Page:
With an estimated 2 million residents not covered, the UAE is rolling out a system of mandatory health insurance to encompass blue-collar employees. By 2016, employers will be obliged to cover their staff, who will themselves be responsible for insuring families and domestic employees. In 2013, the IA formulated a fresh regulatory regime for insurance brokers described by Sultan bin Saeed Al Mansouri, Minister of Economy and Chairman of the Board of Directors of the IA, as “…an advanced step toward regulating insurance brokerage in the UAE… in line with the highest competitiveness standards.” Higher minimum paid-up capital thresholds aside, insurance brokers must within one year appoint specialized employees for each licensed branch serviced. Meanwhile, foreign participation in the sector is limited to those enterprises previously licensed to operate.


Abu Dhabi accounts for the bulk of the infrastructure and industrial diversification projects undertaken by state-owned companies that underpin the Emirate’s Vision 2030. It meets the associated insurance needs through “National Insurance” companies that enjoy privileged access to high-profile projects. ADNIC operates from two regional offices and five branches, has 10 sales and service centers, and employs close to 500 people. For 3Q2013, the company posted gross written premiums of $126 million, unchanged in YoY terms. An overall premium retention ratio of 56% for 3Q2013, up 1 percentage point (pp) YoY, confirms a prudent risk profile, making for a net profit of $38.9 million up 17% YoY. The company enjoys a robust pedigree that features Standard & Poor’s reaffirmed A- Rating with a Positive outlook in recognition of its strong Capitalization, Earnings and Liquidity. Recently, ADNIC, strong in the marine cargo and logistics sector—central to Vision 2030—has partnered with integrated electronic services provider Dubai Trade, to launch a Marine E-Cargo solution. Available through the online insurance platform TradeShield, the service allows customers to benefit from ADNIC’s marine cargo insurance services and expedites trade.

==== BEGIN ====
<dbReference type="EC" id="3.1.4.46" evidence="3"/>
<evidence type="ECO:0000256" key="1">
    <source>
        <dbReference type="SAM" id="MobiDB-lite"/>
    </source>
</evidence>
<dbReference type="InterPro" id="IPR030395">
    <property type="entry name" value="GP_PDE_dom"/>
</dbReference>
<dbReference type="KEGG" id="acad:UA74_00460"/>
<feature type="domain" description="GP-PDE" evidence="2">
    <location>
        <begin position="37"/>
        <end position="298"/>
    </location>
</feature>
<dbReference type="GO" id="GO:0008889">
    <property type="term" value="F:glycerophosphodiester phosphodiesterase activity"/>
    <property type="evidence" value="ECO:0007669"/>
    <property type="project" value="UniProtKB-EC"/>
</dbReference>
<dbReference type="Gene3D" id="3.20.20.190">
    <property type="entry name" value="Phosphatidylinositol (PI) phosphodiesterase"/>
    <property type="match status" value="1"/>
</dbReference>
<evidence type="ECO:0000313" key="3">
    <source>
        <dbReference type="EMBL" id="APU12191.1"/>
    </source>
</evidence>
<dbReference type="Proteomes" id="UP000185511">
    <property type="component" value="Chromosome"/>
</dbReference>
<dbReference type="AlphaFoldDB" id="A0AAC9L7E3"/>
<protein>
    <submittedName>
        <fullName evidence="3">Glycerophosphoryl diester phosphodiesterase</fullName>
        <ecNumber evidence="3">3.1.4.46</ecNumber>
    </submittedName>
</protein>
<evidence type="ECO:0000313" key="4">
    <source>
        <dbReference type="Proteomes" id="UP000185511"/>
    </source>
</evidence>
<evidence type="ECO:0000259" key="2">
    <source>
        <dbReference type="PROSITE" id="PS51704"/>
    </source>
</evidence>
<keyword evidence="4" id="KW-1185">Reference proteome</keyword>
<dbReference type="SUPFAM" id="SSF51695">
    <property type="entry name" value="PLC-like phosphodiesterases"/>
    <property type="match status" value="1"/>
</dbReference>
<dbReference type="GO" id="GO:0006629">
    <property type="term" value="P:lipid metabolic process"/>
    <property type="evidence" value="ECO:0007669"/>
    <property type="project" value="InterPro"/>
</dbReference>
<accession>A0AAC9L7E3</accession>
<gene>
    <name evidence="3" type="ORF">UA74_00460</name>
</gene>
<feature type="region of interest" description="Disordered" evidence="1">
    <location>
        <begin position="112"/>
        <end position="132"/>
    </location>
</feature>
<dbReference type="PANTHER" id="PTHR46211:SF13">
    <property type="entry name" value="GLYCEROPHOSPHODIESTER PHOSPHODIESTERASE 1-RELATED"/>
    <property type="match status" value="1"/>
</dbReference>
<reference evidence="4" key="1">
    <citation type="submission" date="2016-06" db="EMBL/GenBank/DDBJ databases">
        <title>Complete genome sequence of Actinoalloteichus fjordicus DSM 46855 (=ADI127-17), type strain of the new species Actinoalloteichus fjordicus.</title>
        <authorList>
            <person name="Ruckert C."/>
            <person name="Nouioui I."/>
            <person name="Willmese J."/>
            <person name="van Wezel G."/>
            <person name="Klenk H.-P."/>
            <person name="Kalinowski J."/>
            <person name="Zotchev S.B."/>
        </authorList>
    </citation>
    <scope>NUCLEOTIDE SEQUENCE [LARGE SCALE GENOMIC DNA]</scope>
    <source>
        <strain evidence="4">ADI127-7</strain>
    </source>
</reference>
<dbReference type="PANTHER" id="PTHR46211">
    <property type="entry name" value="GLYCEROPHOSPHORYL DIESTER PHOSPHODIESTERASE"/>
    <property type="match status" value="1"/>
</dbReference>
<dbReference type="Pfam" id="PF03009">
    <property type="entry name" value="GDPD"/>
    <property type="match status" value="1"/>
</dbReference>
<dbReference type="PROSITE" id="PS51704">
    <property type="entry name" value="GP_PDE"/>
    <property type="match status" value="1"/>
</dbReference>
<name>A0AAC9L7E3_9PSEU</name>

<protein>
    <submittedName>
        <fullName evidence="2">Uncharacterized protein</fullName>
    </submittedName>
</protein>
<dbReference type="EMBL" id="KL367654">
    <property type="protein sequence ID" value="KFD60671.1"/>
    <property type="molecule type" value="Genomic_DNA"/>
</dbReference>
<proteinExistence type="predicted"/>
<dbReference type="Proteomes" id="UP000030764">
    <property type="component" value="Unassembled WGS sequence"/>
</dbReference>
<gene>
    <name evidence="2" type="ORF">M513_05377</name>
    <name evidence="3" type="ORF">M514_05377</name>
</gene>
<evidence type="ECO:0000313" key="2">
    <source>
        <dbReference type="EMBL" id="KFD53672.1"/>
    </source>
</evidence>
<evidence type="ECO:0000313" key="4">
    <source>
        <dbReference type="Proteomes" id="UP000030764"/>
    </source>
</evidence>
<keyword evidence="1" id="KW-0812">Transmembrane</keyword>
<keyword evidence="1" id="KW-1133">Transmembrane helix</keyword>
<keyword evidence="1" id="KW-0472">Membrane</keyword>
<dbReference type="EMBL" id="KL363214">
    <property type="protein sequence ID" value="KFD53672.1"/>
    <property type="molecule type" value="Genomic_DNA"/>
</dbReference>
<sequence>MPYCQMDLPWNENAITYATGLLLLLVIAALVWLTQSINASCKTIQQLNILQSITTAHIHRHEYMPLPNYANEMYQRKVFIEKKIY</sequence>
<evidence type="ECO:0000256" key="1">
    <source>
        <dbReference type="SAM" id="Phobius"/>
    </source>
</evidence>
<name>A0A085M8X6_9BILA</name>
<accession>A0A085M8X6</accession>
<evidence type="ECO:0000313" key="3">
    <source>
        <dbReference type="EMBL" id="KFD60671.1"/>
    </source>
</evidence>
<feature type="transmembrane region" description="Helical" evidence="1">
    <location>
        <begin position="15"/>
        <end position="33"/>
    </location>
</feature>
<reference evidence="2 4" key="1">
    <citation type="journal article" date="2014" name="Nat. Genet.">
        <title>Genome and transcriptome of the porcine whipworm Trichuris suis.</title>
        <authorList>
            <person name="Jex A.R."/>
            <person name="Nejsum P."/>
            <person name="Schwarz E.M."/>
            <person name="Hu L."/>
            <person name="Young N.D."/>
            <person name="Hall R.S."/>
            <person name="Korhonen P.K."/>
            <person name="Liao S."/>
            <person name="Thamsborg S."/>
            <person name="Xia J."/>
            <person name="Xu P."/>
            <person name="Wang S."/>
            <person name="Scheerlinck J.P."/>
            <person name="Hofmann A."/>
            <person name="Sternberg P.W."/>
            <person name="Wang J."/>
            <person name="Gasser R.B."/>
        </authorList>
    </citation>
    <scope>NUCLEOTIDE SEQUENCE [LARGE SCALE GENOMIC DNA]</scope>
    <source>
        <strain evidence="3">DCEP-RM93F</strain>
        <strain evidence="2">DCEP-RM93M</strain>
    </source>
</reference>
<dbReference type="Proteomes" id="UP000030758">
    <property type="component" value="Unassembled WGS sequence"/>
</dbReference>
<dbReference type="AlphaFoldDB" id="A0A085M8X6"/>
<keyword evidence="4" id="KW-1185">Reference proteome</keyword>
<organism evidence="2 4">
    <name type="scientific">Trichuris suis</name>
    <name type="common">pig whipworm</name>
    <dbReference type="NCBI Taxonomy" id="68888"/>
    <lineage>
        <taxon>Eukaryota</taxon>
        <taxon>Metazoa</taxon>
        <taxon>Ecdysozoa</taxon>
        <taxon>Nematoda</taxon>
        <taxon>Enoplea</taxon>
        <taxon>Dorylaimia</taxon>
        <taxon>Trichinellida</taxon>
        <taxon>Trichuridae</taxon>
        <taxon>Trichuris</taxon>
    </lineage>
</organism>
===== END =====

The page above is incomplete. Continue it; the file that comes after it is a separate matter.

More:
The estimated global value of Islamic financial services is in excess of $1.1 trillion by end-2013. Part of this sharia-compliant universe is its insurance arm, takaful. According to Ernst & Young’s 2012 World Takaful Report, across the GCC, takaful is outpacing conventional insurance growth by 15 pps. The evolution of bancassurance in the UAE will also boost the visibility of Islamic coverage. Still in its infancy, and open to interpretation, the IA plans to establish a sharia board for standardization.

Abu Dhabi National Takaful was named “Takaful Operator of the Year 2013″ for the Middle East region at the International Takaful Summit 2012 for the second consecutive year. In 9M2013, the company registered a net profit of $8.5 million, up 35% YoY. Underwriting profit climbed to $7.0 million on 14% YoY growth. Gross takaful contributions for the period rose 36% YoY to $62.4 million. Nine-month net claims of $6.2 million exceeded the $4.3 million posted a year earlier. Total cash and cash equivalent for the nine-month period of $48.9 million rose from $48.2 million year-on-year. The company is training-up Emiratis, to reverse a reliance on specialized foreign nationals. The company, like the industry, remains heavily biased toward non-life insurance, with there being insufficient life coverage in place for nationals.